According to the Equal Employment Opportunity Commission, in 2019, workplace disability discrimination claims outstripped racial discrimination claims for the first time. Furthermore, the workplaces of most employees in Michigan and around the country are unlikely to have inclusion initiatives that are specific to the disabled. The Society for Human Resource Management reports that this is the case for only 13% of companies, and only half of all HR professionals have been through a training focused on disability inclusion.
The SHRM reports that many employers may not know what their obligations are under state and federal law. Furthermore, they may have shifted their primary training focus to sexual harassment. Federal law only recommends but does not require disability training, and many companies may not see the need for it if they have never hired a disabled person. Disabled people are two times as likely to be unemployed than those who are not disabled.
It is a common misconception among HR professionals that “disabled” only refers to a physical disability, but a disability can be mental as well. The SHRM Foundation is making an effort to expand awareness about disability in the workplace through its certificate program, which is designed to help hiring managers and HR hire and support more disabled workers. An employer’s obligation regarding reasonable accommodation is one of the topics that disability training should address.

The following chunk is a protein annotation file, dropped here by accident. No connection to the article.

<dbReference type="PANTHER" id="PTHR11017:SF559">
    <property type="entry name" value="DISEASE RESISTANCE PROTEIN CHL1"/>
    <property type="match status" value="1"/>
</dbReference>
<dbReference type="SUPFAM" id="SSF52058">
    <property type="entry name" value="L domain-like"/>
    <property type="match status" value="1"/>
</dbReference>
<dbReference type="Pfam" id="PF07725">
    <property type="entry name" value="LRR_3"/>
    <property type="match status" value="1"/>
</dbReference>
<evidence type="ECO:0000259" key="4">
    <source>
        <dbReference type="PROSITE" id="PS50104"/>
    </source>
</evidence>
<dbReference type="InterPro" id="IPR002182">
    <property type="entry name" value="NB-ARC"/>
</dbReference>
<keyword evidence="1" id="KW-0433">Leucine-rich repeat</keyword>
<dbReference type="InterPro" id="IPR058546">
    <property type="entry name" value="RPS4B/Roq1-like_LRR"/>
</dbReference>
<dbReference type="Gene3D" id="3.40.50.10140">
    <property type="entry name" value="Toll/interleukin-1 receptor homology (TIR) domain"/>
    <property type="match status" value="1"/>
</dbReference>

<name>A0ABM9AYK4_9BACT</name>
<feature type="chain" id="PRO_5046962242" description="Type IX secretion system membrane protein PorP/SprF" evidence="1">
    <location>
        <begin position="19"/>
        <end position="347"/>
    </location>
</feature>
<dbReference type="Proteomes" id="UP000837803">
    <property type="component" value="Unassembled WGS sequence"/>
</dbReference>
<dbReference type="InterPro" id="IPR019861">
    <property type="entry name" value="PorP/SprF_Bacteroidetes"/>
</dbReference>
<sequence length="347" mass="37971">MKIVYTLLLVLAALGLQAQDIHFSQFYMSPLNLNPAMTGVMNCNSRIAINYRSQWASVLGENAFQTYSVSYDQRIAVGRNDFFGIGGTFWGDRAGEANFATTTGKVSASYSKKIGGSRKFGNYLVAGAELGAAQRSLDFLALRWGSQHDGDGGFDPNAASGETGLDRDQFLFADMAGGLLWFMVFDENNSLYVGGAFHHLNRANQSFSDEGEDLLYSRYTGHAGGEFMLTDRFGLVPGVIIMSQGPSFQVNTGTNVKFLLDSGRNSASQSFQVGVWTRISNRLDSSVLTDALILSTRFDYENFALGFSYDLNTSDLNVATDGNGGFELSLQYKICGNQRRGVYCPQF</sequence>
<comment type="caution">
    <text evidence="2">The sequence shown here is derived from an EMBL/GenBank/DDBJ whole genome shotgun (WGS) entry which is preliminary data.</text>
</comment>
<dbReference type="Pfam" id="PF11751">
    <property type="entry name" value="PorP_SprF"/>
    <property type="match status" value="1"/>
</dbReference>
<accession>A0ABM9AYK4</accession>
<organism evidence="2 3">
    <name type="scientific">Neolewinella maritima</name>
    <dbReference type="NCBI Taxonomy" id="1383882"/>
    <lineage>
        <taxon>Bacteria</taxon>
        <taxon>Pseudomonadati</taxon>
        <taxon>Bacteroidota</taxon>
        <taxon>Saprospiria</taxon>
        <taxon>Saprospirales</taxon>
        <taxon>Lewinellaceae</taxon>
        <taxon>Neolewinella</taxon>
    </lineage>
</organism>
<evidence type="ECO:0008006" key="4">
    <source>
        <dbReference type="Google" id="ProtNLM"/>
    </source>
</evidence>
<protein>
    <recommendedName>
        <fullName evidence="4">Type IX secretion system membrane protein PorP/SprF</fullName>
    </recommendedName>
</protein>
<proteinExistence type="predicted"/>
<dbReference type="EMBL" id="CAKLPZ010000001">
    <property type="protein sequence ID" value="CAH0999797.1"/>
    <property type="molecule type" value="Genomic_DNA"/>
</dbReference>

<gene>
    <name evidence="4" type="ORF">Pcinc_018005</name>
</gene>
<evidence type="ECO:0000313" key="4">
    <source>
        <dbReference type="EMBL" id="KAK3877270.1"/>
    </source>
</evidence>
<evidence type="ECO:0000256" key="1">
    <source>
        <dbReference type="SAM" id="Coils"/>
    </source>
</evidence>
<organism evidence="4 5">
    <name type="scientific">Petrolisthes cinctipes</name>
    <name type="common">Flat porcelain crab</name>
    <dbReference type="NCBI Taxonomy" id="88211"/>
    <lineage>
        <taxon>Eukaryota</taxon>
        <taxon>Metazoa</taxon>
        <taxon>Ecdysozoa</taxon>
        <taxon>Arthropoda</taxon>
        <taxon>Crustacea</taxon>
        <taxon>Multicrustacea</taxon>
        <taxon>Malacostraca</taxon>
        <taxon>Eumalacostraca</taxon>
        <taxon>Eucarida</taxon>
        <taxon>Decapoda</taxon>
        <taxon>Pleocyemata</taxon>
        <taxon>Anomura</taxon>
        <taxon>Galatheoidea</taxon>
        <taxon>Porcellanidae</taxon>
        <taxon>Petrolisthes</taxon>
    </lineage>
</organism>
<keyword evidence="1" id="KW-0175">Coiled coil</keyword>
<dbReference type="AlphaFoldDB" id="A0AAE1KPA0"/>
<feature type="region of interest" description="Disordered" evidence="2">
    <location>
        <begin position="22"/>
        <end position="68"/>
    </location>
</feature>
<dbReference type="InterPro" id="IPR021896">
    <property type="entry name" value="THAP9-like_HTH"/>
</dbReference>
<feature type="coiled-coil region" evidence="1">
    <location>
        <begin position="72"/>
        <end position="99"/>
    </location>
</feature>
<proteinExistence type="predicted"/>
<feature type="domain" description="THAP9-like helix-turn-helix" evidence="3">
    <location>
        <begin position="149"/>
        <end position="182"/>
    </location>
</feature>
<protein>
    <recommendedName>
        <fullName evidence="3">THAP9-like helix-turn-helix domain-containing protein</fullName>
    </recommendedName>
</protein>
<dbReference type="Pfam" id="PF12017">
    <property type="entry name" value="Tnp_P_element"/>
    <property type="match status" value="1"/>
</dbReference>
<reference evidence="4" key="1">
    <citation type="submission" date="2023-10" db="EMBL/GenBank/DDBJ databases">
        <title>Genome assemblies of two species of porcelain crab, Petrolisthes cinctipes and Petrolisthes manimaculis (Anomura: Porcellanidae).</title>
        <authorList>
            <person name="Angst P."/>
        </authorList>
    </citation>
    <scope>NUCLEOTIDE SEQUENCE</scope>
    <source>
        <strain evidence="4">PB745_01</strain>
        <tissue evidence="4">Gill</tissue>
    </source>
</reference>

People who believe they are facing workplace discrimination because their employer is not offering reasonable accommodation for disabilities or who think they are dealing with any type of discrimination at work may want to contact an attorney. An attorney may be able to explain what an employee’s rights are and what constitutes a protected class. The attorney also might be able to suggest the next steps the employee should take. This could include documenting the discrimination and reporting it to a supervisor or HR.